John Marsden was born in Melbourne, the third of four children of Eustace Cullen Hudson and Jeanne Lawler Marsden. He attended Devonport Primary School in Tasmania and Eastwood Primary School and King's School, Parramatta, in New South Wales. Marsden began teaching at All Saints College, Bathurst, New South Wales, in 1978 while studying Arts at the University of New England. He continued to teach at All Saints while completing his Diploma of Teaching from Mitchell College. In 1982 he became head of English at Geelong Grammar School, Highton, Victoria, and in 1984, rather to his own surprise, he found himself teaching at Timbertop, Geelong Grammar's 'bush' campus. Noticing a complete lack of interest in reading among his Year 9 students he tried writing a short novel that he thought they might enjoy. The novel, So Much to Tell You (1987), was immediately successful, winning the Children's Book Council of Australia (CBCA) Book of the Year: Older Readers in 1998 and other awards. Since publication, it has been translated into numerous languages and has had the largest sales for a book published in Australia for teenagers.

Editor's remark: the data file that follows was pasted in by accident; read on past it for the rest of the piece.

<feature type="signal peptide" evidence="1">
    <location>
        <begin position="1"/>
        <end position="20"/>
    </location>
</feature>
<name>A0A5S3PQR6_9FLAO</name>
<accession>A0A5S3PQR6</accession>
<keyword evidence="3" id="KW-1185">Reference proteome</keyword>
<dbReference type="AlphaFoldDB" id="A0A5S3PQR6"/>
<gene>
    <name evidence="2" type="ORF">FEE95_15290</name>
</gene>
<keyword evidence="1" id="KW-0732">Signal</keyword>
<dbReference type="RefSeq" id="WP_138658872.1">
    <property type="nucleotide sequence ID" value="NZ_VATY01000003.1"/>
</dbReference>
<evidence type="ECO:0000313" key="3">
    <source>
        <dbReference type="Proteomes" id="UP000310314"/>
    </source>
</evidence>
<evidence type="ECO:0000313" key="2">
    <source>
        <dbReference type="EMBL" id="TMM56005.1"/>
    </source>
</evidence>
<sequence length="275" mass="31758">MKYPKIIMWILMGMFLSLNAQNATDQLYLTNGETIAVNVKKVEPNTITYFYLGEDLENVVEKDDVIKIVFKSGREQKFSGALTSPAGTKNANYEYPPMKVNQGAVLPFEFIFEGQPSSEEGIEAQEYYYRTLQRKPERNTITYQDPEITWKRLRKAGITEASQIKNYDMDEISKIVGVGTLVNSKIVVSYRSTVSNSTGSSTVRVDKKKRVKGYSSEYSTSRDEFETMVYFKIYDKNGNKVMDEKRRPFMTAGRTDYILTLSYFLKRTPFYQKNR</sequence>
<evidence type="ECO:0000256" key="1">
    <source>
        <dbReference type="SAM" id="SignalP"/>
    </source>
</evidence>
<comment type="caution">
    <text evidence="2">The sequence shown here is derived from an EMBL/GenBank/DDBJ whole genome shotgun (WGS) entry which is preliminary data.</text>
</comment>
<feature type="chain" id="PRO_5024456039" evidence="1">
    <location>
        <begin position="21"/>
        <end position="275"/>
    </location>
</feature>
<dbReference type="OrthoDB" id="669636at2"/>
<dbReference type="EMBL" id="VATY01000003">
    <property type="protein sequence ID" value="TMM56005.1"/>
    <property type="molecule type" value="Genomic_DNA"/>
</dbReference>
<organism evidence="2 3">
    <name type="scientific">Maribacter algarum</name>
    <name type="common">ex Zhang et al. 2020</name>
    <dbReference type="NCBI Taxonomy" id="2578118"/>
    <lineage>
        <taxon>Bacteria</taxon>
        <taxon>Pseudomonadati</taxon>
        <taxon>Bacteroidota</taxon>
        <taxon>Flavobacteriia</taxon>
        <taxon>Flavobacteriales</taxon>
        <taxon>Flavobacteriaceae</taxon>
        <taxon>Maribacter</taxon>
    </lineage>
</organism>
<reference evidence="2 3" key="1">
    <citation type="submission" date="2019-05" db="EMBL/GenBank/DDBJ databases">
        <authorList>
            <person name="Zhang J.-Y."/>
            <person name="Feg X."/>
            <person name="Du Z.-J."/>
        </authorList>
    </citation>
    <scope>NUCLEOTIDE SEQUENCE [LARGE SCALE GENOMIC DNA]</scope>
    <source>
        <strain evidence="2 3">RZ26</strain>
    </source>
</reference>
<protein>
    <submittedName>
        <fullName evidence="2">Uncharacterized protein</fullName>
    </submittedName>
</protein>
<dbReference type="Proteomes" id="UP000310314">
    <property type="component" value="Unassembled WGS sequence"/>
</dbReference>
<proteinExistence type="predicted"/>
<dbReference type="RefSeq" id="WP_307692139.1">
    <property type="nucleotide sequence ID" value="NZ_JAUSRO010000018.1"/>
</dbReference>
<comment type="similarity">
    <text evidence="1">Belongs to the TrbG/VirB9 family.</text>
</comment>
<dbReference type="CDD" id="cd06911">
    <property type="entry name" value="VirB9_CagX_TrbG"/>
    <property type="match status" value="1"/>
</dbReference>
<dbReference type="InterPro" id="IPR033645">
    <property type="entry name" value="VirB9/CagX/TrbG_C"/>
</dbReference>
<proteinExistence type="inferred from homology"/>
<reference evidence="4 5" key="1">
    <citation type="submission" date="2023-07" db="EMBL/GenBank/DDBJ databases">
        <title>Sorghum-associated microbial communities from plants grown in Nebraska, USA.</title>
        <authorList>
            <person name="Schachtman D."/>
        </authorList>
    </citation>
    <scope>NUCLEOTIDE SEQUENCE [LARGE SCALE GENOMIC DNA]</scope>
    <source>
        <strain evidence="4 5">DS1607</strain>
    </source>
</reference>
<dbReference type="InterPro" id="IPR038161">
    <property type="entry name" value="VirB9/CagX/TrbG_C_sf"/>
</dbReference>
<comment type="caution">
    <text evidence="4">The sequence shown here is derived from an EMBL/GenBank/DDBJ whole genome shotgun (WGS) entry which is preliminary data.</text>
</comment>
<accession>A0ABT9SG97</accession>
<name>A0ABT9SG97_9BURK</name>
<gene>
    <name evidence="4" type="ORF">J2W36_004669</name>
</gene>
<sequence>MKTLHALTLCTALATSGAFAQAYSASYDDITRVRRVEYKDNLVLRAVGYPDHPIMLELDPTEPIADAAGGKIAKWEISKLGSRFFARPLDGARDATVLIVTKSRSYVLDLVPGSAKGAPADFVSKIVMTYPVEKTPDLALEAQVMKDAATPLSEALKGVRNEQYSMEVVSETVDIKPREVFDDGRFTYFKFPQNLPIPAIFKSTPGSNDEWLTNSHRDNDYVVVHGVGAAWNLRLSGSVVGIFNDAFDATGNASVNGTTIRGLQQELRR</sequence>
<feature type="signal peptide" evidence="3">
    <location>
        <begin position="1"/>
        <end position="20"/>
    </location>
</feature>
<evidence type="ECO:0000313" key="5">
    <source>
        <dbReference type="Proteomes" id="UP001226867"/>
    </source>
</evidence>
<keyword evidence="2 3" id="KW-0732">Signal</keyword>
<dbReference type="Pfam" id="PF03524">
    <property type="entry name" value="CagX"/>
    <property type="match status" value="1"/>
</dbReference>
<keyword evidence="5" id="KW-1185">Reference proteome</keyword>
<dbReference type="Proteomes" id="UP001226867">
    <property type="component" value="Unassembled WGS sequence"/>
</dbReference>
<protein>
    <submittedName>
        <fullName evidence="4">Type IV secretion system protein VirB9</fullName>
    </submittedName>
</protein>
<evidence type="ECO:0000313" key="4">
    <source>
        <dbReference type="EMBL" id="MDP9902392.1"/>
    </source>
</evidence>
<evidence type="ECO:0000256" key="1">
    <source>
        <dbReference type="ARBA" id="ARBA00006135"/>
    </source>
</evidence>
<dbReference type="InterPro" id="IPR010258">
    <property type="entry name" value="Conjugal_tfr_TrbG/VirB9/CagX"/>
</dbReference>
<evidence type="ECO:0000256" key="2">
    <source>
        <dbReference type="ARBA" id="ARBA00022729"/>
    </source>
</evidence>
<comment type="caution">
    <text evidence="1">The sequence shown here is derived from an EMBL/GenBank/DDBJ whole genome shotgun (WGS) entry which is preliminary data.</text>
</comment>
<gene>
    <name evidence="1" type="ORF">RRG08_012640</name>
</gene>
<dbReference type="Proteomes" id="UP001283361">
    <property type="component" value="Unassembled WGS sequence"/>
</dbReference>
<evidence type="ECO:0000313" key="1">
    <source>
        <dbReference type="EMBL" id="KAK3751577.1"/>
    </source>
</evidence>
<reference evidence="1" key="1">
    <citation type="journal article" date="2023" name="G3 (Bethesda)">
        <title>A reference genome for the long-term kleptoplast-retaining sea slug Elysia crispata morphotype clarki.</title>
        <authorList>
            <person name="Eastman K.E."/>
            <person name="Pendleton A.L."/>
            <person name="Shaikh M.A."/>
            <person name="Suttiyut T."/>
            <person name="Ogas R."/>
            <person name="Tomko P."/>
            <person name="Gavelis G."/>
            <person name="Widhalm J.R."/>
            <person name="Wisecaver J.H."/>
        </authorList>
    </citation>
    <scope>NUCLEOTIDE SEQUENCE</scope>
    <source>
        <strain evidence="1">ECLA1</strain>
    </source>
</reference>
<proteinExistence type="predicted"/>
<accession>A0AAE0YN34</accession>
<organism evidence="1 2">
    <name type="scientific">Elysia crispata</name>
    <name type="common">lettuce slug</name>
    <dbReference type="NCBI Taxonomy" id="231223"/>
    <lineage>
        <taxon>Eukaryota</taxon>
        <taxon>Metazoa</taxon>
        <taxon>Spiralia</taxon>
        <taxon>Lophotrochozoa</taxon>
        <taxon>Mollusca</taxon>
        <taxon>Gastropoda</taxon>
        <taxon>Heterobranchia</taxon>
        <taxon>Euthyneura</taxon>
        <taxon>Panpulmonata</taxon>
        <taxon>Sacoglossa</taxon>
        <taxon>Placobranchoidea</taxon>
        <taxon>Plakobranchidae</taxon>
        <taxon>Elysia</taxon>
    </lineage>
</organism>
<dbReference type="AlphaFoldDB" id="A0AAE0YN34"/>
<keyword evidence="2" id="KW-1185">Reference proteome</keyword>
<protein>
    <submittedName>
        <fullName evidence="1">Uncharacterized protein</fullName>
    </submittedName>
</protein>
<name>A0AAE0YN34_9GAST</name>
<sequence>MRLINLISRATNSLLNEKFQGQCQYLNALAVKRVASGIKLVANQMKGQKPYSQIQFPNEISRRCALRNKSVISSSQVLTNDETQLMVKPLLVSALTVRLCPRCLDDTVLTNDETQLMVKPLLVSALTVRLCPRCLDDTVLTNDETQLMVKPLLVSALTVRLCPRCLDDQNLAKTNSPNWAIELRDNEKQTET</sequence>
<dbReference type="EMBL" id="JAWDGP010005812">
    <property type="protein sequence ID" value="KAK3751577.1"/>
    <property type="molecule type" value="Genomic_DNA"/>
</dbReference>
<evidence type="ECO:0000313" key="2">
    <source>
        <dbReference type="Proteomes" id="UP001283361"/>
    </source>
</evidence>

Marsden is regarded as Australia's most popular writer of novels for young adults, attributed to the seven-volume Tomorrow series. In 1996, Marsden's books took the top six places on the Teenage Fiction best-seller lists for Australia. Also in 1996, he was named 'Australia's most popular author today in any literary field' by the Australian newspaper. In 1997 Australian readers voted three of his books into Australia's 100 most-loved books of all time. Tomorrow When the War Began has been reprinted thirty times since its 1994 release.